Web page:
*UPDATE* 1:08PM Eastern 1/16/2012 The offending site is being altered. This is all I wanted.
If you are dealing with content issues please read the site I reference below for how to handle what you’re specifically dealing with.
Over the weekend I received quite a nasty surprise. There is a woman in Ocala, FL copying the premise of Home-Ec101.com. I have filed a DMCA takedown, been in contact with my publisher, and the next step, if she does not comply within 72 hours, is to contact her hosting provider. (If you ever have questions about how to handle content theft, copyright infringement, and plagiarism, PlagiarismToday is my favorite resource).
Over the past few years I’ve dealt with a few issues of copyright violation. It’s part and parcel of working on the Internet where many people assume there is no copyright and that all content and ideas published on this medium are fair game. This is simply not true.
All of the work here on Home-Ec101.com is original and the rights belong to me or in some cases, my writers.
Point of clarification regarding copyright and recipes.
Recipes are sort of touchy. You cannot copyright a list of ingredients and basic instructions. Original narrative is copyrightable, as are pictures and collections of recipes. When I find someone has re-published one of my recipes with my pictures and narrative I generally politely contact them and ask for the work to be altered, removed, or properly credited.
I also don’t mind if someone is inspired by my work. I do not own the concept of education in the home economics field. It’s perfectly ok to start another website on this topic. I have contacted people in the past to let them know, it may be difficult to brand their work with the name Home-Ec 101, since I’ve been using it, in this context since 2007, and as a traditionally published work since March of 2011.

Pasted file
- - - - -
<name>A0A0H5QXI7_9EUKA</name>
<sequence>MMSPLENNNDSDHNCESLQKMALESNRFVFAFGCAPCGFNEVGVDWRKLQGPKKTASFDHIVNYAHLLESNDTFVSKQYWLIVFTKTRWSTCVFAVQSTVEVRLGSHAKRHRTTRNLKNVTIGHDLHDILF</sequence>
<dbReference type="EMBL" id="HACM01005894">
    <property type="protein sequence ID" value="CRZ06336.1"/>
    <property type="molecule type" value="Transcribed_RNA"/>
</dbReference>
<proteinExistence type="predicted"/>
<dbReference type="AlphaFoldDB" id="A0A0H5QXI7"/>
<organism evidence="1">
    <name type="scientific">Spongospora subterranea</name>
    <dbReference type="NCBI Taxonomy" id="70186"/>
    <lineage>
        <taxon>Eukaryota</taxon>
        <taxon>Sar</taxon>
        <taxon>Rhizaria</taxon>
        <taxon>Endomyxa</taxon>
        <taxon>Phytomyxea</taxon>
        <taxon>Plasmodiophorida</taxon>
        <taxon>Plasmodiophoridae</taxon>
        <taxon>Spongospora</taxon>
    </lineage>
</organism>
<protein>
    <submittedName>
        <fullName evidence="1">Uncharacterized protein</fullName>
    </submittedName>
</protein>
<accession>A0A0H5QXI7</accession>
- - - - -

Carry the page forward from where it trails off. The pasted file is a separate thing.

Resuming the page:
My personal opinion on image use:
If someone has done something called “hotlinking” I will occasionally replace the original picture with a very tacky image that says this content has been stolen from Home-Ec101.com. Serving images is not free; please, host them yourselves.
I also, and this is my personal opinion others’ may differ, don’t mind if someone uses one of my pictures in a post publicizing my work. Meaning, if you liked a recipe and want to tell your readers about my recipe, I don’t mind one bit if you use my picture to say “Hey, I made this, check out Home Ec 101 for the recipe.” This is also how Pinterest works. I love that so many of you like the pictures and help spread Home Ec 101 around the web. Pinterest helps me learn what people really like on this site.
There are thousands of homemaking websites out there; I love the writers who want to help adults better themselves in this field. We each differ in how we present the same knowledge. There are only so many ways to describe scrubbing a toilet; about this I have no illusions. What makes us unique are our voices.
Here’s why I felt compelled to write about copyright.
Adding one word to Home Ec 101 Skills for Everyday Living is not creating a unique brand or voice.
Advertising Home Ec 101 classes on a tacky site based on my concept? That’s even worse.
I can’t decide what I’m angrier about; the blatant copying or the fact that she cheapened the Home Ec 101 brand and made it look tacky. Here’s a screenshot, so you don’t have to visit modernhomeec101.com.
This is not the case of a new blogger not knowing any better. This is someone who is attempting to make money off of my years of work. Additionally, there will be people out there who may assume that this concept has my approval.
This is also an opportunity for me to help those considering blogging as a hobby or job, develop a deeper understanding of copyright.
If you want to teach home economic / life skills courses in your area, by all means go ahead. Kudos to you for having the drive and initiative to do the work. Just take the time to come up with your own branding and voice.
Founder of Home-Ec101.com and author of Home Ec 101 Skills for Everyday Living.